version. The following function prints 10 different random values, following the SplitMix formula:

```
package main
import "fmt"
func splitmix64(seed *uint64) uint64 {
*seed += 0x9E3779B97F4A7C15
z := *seed
z = (z ^ (z >> 30))
z *= (0xBF58476D1CE4E5B9)
z = (z ^ (z >> 27))
z *= (0x94D049BB133111EB)
return z ^ (z >> 31)
}
func main() {
seed := uint64(1234)
for z := 0; z < 10; z++ {
r := splitmix64(&seed)
fmt.Println(r)
}
}
```

Each time the `splitmix64`

function is called, the hidden `seed`

variable is advanced by a constant (`0x9E3779B97F4A7C15`

). If you start from the same seed, you always get the same random values.

The function then performs a series of bitwise operations on z. First, it performs an XOR operation between z and z shifted right by 30 bits. It then multiplies the result by the constant value 0xBF58476D1CE4E5B9. Next, it performs another XOR operation between the result and the result shifted right by 27 bits. Finally, it multiplies the result by the constant value 0x94D049BB133111EB and returns the result XORed with the result shifted right by 31 bits.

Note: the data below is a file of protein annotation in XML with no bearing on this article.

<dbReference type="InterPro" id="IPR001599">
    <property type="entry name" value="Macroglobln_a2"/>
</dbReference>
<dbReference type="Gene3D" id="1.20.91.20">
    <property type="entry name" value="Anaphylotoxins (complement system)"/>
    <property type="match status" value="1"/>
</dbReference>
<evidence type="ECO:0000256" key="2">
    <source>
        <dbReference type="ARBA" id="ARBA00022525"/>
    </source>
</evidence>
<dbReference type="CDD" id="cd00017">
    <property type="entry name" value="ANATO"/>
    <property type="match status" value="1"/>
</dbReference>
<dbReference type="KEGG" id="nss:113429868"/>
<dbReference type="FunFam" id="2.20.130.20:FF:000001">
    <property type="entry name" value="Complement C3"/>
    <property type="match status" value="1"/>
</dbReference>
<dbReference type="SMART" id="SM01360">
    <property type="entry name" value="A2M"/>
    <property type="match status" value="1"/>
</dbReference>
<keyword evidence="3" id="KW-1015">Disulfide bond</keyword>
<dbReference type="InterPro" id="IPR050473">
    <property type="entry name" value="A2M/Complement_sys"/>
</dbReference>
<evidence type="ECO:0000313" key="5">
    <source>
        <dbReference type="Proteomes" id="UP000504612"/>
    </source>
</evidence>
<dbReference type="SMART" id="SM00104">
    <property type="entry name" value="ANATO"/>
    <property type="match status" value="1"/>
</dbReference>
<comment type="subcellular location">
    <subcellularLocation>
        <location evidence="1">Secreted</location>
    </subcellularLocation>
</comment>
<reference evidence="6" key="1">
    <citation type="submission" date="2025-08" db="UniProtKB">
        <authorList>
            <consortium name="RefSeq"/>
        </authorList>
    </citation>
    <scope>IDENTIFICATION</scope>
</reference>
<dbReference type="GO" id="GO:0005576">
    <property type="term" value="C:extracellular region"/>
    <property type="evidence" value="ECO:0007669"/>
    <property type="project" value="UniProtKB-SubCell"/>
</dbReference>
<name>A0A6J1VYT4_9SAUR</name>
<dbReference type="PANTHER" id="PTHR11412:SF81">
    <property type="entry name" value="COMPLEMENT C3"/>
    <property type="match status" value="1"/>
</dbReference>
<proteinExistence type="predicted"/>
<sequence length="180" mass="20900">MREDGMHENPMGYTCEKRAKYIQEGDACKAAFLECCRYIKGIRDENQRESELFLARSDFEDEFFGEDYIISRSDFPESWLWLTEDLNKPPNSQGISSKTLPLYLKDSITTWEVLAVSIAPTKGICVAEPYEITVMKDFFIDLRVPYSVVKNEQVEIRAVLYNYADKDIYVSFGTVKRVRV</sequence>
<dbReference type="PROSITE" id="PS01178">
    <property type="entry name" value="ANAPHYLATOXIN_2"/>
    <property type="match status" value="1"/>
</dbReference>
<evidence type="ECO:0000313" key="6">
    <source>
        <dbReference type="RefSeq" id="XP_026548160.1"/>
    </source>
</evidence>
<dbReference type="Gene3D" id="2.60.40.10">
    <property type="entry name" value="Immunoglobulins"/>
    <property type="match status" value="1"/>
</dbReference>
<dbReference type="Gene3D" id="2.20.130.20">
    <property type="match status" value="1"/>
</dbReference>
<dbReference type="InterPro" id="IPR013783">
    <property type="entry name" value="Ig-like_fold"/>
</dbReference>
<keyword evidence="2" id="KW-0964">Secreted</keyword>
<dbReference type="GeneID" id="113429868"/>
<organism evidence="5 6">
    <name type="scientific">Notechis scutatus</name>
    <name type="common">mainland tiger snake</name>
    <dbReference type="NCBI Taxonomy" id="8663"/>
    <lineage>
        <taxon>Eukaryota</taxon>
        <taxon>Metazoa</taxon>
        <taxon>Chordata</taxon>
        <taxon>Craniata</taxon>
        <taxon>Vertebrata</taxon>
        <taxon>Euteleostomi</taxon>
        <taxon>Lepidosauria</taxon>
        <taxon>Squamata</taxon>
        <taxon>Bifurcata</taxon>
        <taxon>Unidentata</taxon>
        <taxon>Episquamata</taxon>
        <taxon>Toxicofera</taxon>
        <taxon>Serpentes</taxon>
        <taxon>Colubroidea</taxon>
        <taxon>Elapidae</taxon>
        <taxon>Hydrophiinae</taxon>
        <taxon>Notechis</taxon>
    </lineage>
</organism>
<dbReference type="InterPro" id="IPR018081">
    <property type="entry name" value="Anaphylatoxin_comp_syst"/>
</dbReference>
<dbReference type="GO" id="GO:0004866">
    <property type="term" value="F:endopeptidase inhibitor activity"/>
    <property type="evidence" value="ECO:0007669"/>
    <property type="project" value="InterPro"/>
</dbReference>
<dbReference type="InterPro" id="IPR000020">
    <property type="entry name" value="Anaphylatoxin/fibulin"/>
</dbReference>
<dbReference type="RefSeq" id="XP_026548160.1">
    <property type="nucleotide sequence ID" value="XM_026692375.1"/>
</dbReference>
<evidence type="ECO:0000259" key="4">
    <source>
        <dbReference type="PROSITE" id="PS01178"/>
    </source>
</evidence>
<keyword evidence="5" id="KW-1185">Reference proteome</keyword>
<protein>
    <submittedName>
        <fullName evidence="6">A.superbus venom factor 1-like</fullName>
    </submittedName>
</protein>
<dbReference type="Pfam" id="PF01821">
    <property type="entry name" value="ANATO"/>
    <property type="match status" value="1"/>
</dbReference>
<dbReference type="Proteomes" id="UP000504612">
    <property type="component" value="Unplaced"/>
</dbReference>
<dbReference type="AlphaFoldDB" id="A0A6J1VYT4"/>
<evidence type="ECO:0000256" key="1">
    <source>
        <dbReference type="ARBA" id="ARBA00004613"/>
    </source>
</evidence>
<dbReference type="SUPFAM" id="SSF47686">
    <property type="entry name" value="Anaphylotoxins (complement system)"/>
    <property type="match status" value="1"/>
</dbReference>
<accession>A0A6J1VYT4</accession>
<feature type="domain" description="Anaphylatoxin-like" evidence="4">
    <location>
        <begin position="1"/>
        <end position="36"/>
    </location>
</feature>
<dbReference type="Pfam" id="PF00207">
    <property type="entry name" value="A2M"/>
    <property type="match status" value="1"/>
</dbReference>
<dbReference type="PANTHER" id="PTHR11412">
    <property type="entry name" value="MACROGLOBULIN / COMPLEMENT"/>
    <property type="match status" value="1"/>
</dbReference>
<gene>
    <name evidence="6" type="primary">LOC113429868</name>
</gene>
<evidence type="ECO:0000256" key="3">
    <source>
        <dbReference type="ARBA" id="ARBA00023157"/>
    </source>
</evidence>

It produces integers using the full 64-bit range. If one needs a random integer in an interval (e.g., `[0,N)`

), then more work is needed. If the size of the interval is a power of two (e.g., `[0,32)`

), then we may simply use the same technique as for hashing:

```
// randomInPowerOfTwo -> [0,max)
func randomInPowerOfTwo(seed *uint64, max uint64) uint64 {
r := splitmix64(seed)
return r & (max-1)
}
```